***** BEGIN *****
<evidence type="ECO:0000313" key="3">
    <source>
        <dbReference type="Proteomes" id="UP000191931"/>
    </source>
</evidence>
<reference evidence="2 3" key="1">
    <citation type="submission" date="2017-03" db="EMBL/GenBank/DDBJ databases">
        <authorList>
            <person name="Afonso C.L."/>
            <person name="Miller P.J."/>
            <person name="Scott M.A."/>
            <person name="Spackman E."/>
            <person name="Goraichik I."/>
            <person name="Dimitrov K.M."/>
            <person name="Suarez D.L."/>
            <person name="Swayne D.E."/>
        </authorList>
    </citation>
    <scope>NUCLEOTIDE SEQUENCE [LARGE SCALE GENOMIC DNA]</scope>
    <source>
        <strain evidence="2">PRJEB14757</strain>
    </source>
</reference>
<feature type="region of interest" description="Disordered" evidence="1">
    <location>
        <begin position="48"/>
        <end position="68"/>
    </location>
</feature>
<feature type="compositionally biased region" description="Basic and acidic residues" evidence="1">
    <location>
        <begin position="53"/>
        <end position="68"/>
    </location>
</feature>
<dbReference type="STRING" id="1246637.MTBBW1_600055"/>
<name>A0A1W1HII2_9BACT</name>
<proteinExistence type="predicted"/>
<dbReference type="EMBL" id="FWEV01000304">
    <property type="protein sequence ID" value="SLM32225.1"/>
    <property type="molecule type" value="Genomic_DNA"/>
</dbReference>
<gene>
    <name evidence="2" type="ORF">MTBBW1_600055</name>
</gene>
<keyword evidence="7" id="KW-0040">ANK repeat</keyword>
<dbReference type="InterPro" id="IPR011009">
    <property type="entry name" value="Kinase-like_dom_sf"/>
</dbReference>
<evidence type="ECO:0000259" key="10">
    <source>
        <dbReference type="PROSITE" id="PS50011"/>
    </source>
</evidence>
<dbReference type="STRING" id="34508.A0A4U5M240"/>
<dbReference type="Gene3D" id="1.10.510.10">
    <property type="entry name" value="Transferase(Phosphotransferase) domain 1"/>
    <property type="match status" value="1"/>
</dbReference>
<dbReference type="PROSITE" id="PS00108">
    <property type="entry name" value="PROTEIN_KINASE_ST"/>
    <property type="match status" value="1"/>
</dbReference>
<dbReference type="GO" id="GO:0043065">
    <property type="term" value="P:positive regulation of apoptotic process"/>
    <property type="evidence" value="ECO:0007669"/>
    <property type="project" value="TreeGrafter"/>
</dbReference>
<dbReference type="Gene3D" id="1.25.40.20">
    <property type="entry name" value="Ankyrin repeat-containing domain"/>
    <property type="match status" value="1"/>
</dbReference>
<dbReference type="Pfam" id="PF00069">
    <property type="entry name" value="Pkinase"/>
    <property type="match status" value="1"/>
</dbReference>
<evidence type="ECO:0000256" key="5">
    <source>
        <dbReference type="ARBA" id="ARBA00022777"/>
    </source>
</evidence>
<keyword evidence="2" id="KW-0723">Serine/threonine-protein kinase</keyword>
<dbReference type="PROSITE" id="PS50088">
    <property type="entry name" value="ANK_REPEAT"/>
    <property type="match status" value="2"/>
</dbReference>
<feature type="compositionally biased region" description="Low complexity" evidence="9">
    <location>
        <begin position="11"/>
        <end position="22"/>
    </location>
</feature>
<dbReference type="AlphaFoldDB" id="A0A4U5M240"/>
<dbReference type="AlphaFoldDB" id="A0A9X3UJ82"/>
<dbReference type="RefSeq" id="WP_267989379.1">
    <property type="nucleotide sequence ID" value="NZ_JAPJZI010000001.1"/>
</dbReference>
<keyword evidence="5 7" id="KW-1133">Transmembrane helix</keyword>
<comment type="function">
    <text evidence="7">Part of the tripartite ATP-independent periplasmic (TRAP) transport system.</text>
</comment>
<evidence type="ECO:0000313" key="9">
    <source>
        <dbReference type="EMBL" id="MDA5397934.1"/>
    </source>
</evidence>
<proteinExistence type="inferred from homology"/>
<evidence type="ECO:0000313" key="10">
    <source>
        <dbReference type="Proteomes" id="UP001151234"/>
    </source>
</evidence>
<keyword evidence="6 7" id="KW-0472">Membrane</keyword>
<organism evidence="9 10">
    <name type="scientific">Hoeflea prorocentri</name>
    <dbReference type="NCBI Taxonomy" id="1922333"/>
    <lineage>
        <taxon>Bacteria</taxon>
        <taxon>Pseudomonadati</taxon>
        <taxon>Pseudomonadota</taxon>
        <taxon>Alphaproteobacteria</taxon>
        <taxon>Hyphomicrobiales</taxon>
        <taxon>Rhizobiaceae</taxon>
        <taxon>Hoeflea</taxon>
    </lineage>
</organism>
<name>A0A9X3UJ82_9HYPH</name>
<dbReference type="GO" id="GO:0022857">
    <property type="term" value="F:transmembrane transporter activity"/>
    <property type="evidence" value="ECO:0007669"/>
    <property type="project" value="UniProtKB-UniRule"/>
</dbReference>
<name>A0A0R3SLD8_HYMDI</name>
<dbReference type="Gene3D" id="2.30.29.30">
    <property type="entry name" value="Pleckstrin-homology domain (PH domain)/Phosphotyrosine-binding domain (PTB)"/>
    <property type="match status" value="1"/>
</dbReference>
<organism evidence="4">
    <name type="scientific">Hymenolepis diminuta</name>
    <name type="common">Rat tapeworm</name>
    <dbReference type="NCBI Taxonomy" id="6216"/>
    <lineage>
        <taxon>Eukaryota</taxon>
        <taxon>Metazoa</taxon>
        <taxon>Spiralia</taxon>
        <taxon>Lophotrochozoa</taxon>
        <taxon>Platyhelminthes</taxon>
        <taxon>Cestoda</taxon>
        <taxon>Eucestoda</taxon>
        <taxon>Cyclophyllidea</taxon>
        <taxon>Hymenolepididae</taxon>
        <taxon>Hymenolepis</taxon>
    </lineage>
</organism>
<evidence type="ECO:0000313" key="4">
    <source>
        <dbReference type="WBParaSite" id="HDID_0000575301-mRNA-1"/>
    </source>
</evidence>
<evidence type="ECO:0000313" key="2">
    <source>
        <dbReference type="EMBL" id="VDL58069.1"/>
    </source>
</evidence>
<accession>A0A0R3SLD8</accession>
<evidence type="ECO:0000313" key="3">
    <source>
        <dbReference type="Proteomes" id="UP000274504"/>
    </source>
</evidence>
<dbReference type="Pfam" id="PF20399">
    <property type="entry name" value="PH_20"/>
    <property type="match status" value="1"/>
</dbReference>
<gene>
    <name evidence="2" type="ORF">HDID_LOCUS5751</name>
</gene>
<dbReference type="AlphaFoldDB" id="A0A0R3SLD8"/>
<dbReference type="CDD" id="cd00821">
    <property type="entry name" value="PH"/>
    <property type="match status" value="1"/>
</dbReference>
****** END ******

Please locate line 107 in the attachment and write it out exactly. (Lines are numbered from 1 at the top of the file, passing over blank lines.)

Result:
<proteinExistence type="inferred from homology"/>